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Bank of New York Mellon Goes to Trial Over Use of Sentinel Investor Funds

Bank of New York Mellon Corp. is defending itself at trial against allegations it knew cash management firm Sentinel Management Group Inc. was using investors’ assets as collateral for a $312 million credit line.

A lawyer for Sentinel liquidation trustee Frederick Grede told the court today the bank extended the firm credit knowing it lacked enough capital to cover the debt, helping its principals finance a heavily leveraged trading portfolio. Grede, claiming the bank enabled Sentinel to deceive its clients, seeks the recovery of about $600 million for its creditors.

“When Sentinel did crash,” trustee lawyer Chris Gair told U.S. District Judge James B. Zagel in Chicago in his opening statement, “it was Sentinel’s customers who took the hit.”

Sentinel, based in Northbrook, Illinois, filed for bankruptcy in 2007, four days after it froze client accounts citing credit market instability. Customer claims have totaled about $1.2 billion. U.S. Bankruptcy Judge John H. Squires in December 2008 approved a liquidation plan under which investors could be repaid 35 cents on the dollar.

Recovery on Lien

BNY Mellon is seeking enforce its collateralized claim for the $312 million in outstanding credit extended to the firm when it failed, plus accrued interest and attorney fees. Grede wants the Zagel to subordinate that lien to the claims of other Sentinel creditors.

“The bankers at the Bank of New York didn’t believe that Sentinel or its insiders were engaged in any misconduct,” the lender’s lawyer, Matthew Ingber, told Zagel during his more than two hours of opening remarks.

“They never suspected fraud,” Ingber said.

In papers filed before the trial, Gair said BNY Mellon promised and was required to “segregate customer assets, treat them as belonging solely to Sentinel’s customers, and not assert a lien over those assets.”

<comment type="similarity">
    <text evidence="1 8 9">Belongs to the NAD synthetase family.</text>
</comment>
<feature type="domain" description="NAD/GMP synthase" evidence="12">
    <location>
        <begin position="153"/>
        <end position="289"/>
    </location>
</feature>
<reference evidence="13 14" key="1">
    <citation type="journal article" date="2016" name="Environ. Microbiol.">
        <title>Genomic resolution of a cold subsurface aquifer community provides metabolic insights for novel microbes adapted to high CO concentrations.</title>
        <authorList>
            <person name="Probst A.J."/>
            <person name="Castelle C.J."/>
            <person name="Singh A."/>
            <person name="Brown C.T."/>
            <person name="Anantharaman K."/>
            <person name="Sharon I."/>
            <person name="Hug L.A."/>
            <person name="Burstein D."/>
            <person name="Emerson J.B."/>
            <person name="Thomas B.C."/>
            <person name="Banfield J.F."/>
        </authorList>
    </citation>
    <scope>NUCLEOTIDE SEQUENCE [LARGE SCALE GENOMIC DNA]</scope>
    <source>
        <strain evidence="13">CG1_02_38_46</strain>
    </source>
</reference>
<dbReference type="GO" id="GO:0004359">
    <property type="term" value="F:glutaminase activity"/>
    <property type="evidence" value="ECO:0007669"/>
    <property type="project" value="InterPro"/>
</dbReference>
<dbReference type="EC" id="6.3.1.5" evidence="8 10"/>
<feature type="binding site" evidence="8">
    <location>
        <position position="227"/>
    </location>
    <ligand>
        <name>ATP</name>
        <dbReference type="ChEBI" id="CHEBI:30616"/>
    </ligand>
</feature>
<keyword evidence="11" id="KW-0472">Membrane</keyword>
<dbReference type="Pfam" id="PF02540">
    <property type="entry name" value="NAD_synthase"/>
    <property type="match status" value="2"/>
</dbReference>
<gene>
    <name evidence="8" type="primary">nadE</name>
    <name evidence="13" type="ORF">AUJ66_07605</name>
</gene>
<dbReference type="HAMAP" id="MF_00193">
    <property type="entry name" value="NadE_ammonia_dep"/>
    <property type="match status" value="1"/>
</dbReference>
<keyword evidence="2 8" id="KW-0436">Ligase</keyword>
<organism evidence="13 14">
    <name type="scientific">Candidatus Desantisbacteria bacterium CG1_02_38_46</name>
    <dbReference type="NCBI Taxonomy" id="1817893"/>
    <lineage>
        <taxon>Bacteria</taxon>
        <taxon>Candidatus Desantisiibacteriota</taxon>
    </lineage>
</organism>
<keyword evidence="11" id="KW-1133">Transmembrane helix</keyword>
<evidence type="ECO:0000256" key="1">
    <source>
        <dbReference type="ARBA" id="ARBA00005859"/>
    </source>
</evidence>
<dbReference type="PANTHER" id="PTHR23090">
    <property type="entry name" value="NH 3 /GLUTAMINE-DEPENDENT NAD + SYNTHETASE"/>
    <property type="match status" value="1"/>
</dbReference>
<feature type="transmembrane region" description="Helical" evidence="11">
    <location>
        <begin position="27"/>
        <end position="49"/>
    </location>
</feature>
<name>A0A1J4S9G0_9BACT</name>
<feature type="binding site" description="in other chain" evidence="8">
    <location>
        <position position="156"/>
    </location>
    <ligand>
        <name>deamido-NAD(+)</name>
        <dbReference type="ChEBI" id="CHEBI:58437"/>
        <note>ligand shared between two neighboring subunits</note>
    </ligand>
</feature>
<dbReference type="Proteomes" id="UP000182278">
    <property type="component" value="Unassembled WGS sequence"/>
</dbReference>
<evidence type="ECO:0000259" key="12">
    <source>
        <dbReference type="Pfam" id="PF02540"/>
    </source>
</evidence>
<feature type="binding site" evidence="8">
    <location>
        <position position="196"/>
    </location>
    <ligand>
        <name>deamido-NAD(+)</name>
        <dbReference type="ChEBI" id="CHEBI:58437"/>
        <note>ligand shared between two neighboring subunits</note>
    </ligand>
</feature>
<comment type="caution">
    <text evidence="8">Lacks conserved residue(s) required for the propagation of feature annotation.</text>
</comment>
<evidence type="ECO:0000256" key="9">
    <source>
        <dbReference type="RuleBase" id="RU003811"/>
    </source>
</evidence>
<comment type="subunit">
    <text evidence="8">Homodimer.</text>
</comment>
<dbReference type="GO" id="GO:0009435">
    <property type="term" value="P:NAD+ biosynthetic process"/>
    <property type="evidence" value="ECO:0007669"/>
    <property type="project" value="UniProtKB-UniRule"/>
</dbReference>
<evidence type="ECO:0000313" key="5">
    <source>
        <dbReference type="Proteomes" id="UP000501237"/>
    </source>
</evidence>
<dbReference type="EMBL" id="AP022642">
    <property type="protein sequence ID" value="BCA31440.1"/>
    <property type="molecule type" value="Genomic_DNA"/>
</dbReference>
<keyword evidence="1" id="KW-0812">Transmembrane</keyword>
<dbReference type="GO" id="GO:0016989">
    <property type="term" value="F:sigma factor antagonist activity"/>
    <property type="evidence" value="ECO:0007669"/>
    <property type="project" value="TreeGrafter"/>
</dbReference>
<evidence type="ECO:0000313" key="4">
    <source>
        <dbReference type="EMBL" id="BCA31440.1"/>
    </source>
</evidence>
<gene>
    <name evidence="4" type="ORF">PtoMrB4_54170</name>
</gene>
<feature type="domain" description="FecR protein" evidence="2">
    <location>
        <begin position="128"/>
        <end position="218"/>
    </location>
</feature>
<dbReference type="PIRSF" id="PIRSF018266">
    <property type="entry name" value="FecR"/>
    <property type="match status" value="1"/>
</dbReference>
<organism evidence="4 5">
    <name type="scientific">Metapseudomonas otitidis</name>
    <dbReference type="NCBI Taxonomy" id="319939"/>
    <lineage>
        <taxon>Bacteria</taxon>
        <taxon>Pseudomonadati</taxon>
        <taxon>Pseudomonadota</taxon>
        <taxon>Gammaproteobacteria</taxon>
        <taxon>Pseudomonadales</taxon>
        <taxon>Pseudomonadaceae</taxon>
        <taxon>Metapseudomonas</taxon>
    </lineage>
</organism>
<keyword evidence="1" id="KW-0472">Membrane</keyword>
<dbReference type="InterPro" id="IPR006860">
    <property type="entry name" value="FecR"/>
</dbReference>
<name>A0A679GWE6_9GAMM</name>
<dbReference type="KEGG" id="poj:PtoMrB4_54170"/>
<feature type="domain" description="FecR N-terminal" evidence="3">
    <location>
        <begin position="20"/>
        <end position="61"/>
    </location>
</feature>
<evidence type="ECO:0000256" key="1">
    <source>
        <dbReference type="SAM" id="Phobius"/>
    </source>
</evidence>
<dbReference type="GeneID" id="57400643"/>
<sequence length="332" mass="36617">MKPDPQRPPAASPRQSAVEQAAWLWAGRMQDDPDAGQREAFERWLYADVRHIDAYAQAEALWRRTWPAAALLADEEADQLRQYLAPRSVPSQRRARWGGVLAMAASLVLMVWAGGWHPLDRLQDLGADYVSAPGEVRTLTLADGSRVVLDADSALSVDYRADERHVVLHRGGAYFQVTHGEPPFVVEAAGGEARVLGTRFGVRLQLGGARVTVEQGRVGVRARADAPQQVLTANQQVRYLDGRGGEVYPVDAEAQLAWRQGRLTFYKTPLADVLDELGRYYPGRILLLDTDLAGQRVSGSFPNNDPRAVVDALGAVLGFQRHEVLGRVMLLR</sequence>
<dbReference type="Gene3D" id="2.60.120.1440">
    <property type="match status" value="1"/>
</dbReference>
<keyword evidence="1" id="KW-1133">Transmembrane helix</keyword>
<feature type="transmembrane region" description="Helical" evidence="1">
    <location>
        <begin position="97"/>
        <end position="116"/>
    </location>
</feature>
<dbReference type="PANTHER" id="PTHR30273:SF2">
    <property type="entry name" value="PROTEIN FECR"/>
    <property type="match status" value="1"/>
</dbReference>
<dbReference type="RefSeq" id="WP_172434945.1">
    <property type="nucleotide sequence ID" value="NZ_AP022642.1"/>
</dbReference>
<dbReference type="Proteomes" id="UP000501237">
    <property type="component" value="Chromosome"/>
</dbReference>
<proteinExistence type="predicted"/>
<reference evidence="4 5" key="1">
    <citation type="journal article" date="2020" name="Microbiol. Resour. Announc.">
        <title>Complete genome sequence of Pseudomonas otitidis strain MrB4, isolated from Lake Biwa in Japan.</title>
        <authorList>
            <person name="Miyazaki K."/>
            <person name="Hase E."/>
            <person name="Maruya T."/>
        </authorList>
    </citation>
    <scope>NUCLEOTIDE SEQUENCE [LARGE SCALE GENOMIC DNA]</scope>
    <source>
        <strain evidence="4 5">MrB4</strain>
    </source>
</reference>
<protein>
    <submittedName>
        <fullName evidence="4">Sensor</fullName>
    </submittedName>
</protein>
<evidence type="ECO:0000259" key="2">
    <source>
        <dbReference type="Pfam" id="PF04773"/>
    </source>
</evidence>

“BoNY did precisely the opposite,” he said.

By 2006, Sentinel was typically ending the day owing the bank more than $300 million, exceeding the indebtedness to BNY Mellon of securities firms including Goldman Sachs Group Inc., Bear Stearns Cos. -- now part of JPMorgan Chase & Co. -- and now-bankrupt Lehman Brothers Holdings Inc., and backing that obligation with client assets, Gair said.

The bank had had an “unblemished” 10-year relationship with Sentinel before it collapsed, Ingber countered. Its maintenance of the credit relationship was based on its experience with the firm and trust in its principals, he said.

‘Customer Assets’

The New York-based lender said in a court filing last month there is no evidence that the bank knew Sentinel was in violation of the federal commodity exchange act or that insiders were “misappropriating customer assets for their own benefit.”

“There was no misconduct -- much less the required egregious misconduct -- by the bank justifying the extraordinary remedy” of subordination, the bank said.

Sentinel founder Philip Bloom and his son, Chief Executive Officer Eric Bloom, and trusts they controlled agreed to pay $10.7 million to settle claims Grede filed against them, in 2008.

Grede, the trustee, was his own first witness, testifying today about his 25-year career at the Chicago Board of Trade, where he rose from an auditor to executive vice president of the exchange and then led the Hong Kong Futures Exchange as its chief executive officer.

Grede served initially as chapter 11 bankruptcy trustee for Sentinel, he told the court, and then as liquidation trustee after Squires approved the plan to dissolve the firm’s assets to repay creditors.

Zagel last year denied BNY Mellon’s request that he dismiss the lawsuit, calling the failure to segregate the customer funds “a very serious violation when committed on the scale alleged here.”

The case is Grede v. The Bank of New York, 08cv2582, in the Northern District of Illinois (Chicago).

To contact the reporter on this story: Andrew M. Harris in Chicago at Aharris16@bloomberg.net.

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